Preservatives in eye drops can be irritating

Preservatives in eye drops can be irritating

Preservatives were popular in the 1950s as an addition to ophthalmic products to prevent bacterial contamination.

Decades later, reports showed the damage the preservatives can cause to the cornea, the conjunctiva and tear film.

Single dose units seemed to be the most effective answer in the short term to avoid irritation and inflammation. The expense and environmental impact made them less from ideal. Since then, a company named THEA has developed a special system for a first multi- dose bottle dispensing preservative-free eye drops, now available.

What are preservatives?

Preservatives, or antimicrobial agents, are used to prevent or reduce bacterial contamination after a product has been opened. The chemicals used are made from various formulations, the most common being benzalkonium chloride(BAK)

Why are preservatives bad for my eyes?

Studies show preservatives in eye care products can be harmful to the surface of the eye, especially when used over a long period of time. It can damage the tear film layer, superficial structures and deeper parts of the eye.

Symptoms can range from mild discomfort to severe dry eye syndrome. So they can actually exacerbate the condition they are trying to treat and relieve.

Possible causes of dry eyes

Environmental – centrally heated, air conditioned offices and planes: long periods on a computer or driving, as you blink less often: general health – arthritis sufferers are more prone to dry eye. Blepharitis is an inflammation of eyelids: hormonal imbalances, especially menopausal women: medication, including treatment for acne, oral contraceptives, antihistamines, diuretics, decongestants, alcohol, anti-depressants.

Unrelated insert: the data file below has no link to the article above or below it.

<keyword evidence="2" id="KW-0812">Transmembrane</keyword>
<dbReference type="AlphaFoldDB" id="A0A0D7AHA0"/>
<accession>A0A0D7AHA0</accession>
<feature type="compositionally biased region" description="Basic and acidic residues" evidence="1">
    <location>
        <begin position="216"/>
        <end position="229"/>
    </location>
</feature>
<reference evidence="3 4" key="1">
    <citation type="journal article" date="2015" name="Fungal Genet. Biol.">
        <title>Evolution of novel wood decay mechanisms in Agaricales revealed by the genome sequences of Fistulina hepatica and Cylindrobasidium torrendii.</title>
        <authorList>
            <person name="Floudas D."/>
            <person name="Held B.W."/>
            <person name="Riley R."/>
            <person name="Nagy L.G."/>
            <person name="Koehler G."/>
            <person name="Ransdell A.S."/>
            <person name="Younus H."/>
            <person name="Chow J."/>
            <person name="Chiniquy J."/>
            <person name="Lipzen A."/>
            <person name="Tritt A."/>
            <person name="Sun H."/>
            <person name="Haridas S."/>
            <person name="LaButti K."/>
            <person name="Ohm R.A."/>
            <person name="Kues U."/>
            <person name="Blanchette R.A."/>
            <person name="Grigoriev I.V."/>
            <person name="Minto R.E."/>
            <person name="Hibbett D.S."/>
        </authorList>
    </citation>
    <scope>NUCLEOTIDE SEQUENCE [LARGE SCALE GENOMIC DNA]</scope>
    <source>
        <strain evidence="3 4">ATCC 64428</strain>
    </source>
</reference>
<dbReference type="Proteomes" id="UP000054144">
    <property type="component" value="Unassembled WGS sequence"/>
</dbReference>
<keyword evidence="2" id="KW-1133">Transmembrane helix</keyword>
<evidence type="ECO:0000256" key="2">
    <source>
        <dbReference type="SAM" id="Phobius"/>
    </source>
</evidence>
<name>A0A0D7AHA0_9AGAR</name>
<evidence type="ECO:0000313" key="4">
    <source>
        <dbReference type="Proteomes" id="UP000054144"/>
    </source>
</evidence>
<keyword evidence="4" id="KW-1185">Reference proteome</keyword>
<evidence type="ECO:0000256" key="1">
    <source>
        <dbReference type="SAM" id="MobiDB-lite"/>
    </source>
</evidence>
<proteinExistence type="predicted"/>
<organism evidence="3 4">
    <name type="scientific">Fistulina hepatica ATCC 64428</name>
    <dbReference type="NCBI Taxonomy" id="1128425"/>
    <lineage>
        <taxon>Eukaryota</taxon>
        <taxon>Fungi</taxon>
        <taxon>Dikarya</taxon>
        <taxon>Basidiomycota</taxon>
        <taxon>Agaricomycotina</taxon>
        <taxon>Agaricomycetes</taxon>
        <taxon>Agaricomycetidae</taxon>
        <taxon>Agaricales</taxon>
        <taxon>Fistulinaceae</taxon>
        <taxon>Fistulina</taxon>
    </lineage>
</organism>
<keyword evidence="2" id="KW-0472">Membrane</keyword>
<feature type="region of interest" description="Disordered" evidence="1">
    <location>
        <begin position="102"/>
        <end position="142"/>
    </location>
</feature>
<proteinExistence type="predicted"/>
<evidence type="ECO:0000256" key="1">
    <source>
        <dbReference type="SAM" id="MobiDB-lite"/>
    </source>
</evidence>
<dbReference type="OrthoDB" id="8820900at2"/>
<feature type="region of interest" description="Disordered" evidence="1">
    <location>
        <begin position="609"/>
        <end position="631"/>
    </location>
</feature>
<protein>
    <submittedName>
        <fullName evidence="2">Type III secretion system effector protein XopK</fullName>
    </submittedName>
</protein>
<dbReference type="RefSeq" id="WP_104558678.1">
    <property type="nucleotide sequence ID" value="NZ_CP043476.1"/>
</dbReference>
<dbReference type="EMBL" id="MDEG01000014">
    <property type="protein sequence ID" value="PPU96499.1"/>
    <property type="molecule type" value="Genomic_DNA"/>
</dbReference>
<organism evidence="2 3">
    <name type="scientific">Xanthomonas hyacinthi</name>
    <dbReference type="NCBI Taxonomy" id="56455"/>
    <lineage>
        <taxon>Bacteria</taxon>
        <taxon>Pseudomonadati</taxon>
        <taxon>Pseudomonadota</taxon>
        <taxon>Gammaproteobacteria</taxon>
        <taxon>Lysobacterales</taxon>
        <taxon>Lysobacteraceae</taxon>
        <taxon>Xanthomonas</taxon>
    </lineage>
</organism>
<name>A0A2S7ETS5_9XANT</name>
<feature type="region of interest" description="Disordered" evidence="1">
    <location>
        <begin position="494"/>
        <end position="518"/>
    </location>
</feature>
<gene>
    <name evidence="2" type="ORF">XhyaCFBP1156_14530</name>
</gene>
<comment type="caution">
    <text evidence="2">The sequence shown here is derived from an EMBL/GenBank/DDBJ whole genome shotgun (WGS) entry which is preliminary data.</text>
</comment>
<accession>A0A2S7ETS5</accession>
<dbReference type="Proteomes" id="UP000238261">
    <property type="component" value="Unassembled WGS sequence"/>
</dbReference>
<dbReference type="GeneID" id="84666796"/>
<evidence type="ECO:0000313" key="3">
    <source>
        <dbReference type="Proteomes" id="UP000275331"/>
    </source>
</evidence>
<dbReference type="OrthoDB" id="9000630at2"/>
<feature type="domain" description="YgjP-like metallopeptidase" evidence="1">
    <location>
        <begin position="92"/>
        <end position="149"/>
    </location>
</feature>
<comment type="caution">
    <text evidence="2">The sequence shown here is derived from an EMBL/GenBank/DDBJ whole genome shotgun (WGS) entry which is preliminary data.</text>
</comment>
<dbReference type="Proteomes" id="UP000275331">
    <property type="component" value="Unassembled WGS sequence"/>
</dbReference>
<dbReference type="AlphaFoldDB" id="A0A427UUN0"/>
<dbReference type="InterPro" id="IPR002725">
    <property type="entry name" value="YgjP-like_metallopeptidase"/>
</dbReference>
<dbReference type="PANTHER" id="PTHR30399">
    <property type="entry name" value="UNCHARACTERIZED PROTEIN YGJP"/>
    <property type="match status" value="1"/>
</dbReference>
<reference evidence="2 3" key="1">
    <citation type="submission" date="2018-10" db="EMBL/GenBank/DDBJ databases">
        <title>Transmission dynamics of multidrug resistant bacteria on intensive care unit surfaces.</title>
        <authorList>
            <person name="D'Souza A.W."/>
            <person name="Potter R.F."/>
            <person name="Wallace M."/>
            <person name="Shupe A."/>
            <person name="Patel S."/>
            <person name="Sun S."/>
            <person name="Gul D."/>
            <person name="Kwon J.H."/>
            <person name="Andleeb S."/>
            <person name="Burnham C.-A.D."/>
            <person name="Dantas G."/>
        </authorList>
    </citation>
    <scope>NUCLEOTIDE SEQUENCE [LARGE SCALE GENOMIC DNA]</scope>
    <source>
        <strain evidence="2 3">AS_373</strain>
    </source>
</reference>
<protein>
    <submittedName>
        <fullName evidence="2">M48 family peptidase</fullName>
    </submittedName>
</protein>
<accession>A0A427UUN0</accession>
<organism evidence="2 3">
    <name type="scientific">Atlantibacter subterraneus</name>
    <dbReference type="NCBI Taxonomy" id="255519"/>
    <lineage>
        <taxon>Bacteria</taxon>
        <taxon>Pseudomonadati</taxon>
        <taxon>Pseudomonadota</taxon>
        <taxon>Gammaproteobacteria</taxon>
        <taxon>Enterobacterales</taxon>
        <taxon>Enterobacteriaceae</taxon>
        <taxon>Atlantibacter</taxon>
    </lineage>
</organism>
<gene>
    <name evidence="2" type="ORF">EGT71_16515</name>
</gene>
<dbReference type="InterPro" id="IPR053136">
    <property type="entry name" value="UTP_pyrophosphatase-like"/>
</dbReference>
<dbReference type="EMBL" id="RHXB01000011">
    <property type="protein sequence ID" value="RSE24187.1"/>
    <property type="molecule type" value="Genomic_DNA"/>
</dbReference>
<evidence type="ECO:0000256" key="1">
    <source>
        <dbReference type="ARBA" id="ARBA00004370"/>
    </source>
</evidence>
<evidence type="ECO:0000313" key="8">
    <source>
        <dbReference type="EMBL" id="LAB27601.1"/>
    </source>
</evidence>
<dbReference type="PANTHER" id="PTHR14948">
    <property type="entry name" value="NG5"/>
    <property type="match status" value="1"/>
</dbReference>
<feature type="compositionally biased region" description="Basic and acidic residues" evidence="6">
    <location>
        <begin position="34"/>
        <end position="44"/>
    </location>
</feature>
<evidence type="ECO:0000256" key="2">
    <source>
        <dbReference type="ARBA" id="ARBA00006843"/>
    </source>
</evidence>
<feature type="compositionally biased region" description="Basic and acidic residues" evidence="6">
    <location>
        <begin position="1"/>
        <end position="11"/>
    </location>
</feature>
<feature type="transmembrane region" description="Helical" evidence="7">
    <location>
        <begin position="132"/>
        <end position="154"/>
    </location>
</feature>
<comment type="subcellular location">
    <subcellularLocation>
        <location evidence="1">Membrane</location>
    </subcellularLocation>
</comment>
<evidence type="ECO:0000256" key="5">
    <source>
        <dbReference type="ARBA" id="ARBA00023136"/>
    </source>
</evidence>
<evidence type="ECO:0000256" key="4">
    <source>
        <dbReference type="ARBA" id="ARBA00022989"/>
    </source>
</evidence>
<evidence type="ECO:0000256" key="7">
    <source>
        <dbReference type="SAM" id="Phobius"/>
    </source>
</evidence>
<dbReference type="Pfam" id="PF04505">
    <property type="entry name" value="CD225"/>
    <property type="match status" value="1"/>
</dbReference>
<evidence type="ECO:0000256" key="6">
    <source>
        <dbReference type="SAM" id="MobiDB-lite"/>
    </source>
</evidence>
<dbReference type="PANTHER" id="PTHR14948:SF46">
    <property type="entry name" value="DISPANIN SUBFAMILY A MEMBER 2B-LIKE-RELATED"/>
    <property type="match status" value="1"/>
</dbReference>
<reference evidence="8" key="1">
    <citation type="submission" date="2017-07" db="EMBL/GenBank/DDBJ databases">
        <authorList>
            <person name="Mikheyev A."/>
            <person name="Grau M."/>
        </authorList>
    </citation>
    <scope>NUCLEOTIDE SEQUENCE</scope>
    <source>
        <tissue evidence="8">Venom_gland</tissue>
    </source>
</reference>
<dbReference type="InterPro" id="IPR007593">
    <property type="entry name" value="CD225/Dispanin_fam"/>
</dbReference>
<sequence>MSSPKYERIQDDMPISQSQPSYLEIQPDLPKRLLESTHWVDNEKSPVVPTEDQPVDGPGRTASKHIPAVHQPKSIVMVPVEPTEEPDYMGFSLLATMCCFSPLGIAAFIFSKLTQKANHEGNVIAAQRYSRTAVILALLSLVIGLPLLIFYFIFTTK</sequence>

NOTE: do not alter your prescribed dose without consulting your doctor.
For some, it’s simply part of the ageing process and a change in the tear chemistry.
Treatments

Various products are aimed to help dry eye sufferers, but many have preservatives in them. The key is to ensure the product you use is preservative free. Most independent opticians will stock suitable preservative free products.

In all cases, the cause must be carefully determined to find the best way to manage the problem by consulting with your optician.

For more information, call Mark Jones Eye Care on 01722 322891.

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